early as the 16th century, western European nations constructed
a slavery system in the Western Hemisphere. There was slavery
in all thirteen original American colonies. After the Revolutionary
war the northern states found slavery to be unprofitable and abolished
it; the largely agricultural southern states found slavery to
be profitable and continued it. Although both black and white
people were temporarily bound as indentured servants in the early
colonial period when demand increased for a perpetual labor force,
laws were passed which established chattel (that is, lifelong)
slavery. People of African origin were taken from their homelands
to supply this labor. Enslaved Africans took considerable risks
to gain freedom by escaping from their masters. Their escapes
were carried out in secrecy (therefore, "underground")
and were most numerous about the time that newly built steam railroads
had captured the public imagination.
"Underground Railroad" became a major impetus leading
to the eradication of slavery. Runaway slaves ("passengers") usually traveled to their
destinations by night either alone or in small groups. Whenever
possible black and white abolitionists provided food and shelter
at stopping places known as "stations" or served as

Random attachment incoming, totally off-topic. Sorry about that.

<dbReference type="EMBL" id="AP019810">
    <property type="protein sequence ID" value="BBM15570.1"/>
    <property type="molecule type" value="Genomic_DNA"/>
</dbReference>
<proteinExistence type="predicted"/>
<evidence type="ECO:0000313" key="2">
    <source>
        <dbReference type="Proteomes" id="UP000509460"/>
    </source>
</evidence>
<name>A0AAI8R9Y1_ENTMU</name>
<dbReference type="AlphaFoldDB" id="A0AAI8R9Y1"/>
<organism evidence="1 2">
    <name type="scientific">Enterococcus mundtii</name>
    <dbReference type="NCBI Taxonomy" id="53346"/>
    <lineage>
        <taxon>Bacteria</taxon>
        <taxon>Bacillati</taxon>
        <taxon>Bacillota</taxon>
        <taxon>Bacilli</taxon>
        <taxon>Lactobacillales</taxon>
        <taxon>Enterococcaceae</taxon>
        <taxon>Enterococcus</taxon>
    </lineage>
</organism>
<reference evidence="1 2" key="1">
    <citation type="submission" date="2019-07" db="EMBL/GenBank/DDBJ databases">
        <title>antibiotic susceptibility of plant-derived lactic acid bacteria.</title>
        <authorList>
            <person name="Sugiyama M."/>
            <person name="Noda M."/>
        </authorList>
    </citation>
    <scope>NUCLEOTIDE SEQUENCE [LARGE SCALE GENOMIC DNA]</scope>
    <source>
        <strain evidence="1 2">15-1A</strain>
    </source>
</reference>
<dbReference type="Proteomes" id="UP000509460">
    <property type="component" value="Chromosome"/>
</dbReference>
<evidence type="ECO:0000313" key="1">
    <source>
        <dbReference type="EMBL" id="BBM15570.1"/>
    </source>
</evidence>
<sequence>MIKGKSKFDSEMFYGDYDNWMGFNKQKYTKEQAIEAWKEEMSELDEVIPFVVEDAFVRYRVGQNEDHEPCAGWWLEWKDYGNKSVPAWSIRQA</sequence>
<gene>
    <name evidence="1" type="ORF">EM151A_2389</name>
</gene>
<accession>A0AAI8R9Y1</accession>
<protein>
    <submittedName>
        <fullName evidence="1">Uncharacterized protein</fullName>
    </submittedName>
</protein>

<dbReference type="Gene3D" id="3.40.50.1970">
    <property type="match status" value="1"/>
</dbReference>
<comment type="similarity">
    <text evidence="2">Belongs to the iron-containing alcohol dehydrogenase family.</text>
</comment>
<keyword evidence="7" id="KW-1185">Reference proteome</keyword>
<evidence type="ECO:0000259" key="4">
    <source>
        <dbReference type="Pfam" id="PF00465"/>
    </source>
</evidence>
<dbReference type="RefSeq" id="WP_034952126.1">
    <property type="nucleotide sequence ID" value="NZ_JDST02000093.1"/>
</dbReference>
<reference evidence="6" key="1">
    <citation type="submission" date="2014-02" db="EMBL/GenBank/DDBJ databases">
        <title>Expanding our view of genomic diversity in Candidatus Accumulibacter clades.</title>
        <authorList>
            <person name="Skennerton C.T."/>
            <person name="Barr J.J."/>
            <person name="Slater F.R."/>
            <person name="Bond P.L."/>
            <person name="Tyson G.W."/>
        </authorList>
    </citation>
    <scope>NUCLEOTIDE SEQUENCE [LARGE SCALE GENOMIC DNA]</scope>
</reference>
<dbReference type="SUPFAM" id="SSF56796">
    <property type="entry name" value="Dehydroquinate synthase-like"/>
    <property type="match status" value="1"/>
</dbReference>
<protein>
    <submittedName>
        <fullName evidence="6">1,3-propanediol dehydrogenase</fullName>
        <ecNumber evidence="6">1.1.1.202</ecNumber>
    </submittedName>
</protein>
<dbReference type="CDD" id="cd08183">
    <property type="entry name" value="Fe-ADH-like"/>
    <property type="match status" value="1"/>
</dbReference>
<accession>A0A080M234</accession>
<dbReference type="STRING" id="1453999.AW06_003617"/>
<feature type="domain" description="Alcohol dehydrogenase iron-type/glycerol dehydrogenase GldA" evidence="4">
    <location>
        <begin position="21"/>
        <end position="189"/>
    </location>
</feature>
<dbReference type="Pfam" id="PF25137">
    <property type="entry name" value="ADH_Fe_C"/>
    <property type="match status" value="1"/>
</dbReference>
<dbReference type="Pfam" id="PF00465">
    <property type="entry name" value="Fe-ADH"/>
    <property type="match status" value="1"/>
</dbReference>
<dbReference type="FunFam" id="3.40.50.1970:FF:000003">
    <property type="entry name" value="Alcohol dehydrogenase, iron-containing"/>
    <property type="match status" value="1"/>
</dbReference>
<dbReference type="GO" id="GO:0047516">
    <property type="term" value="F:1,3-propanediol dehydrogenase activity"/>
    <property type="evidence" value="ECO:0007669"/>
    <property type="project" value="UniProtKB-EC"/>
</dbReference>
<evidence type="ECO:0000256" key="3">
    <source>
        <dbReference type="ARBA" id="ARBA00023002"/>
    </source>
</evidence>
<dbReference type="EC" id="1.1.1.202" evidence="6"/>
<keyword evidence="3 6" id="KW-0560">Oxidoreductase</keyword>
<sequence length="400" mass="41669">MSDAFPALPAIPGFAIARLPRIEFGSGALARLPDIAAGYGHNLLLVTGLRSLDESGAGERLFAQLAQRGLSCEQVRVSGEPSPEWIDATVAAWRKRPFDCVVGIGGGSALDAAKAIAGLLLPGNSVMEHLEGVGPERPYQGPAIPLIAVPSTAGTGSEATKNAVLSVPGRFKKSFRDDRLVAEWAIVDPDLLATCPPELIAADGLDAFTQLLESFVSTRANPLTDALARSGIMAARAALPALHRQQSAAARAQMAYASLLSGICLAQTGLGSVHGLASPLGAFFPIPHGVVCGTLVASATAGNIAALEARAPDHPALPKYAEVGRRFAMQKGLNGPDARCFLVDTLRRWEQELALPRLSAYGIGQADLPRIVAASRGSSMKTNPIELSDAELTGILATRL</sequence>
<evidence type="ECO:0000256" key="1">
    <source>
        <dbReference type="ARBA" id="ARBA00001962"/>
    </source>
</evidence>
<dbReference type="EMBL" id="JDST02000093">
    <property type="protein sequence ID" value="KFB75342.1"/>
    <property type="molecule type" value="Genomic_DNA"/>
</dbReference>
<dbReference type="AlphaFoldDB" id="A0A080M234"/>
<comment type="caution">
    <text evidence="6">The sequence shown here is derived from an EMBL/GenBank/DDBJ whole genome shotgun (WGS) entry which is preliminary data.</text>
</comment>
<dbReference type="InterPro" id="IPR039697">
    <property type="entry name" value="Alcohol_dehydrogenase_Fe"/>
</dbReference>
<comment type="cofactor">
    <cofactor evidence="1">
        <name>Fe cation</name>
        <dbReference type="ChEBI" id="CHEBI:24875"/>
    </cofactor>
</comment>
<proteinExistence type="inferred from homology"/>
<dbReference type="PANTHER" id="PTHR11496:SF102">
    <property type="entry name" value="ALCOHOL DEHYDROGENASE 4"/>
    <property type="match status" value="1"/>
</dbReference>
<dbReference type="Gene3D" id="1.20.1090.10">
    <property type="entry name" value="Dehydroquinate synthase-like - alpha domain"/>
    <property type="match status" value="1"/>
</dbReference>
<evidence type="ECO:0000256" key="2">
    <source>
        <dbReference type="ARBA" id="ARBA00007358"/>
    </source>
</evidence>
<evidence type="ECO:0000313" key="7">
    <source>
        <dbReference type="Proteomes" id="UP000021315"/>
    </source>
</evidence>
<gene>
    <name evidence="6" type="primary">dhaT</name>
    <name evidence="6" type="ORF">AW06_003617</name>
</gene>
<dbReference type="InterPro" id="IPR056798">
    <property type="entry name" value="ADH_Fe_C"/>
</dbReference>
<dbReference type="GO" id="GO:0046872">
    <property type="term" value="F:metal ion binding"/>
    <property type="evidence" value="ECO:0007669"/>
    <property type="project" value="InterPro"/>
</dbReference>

"conductors" providing transportation between stations.
The Underground Railroad remained active until the end of the
Civil war as black bondsmen continued to use the system to flee
the horrors of slavery. DuPage County played a significant role
in this pivotal chapter in American history.
the 1800's, Wheaton, Glen Ellyn, Glendale Heights, Wayne Center,
Warrenville, West Chicago, Lombard, Naperville, Downers Grove,
Hinsdale, Lyons and Oak Brook had "stations" on the
Underground Railroad. DuPage County was situated in such a way
that "passengers" coming from the south, southwest,
and western parts of the state passed through the area. Wheaton
College, the Filer House (Glen Ellyn), the Peck House (Lombard),
and the Blodgett Home (Downers Grove) are examples of the few
remaining structures in DuPage County which provided havens for
slaves seeking their freedom.
Graue Mill and Museum in Oak Brook is one of the remaining "stations". Frederick Graue, a miller by occupation, housed
slaves in the basement of his gristmill. Graue Mill's location
on Salt Creek, a tributary of the Des Plaines River, made it an
ideal location for harboring slaves. Today, the exhibit "Graue Mill and the Road to
Freedom" uses photographs, documents, a computer interactive system and additional
displays to illustrate the issue of slavery, the Underground Railroad
and the importance of Graue Mill and DuPage County in assisting
fugitive slaves to escape to freedom.
of this story
group tours of the Underground Railroad exhibit can be arranged
by calling (630) 655-2090 or (630) 920-9720.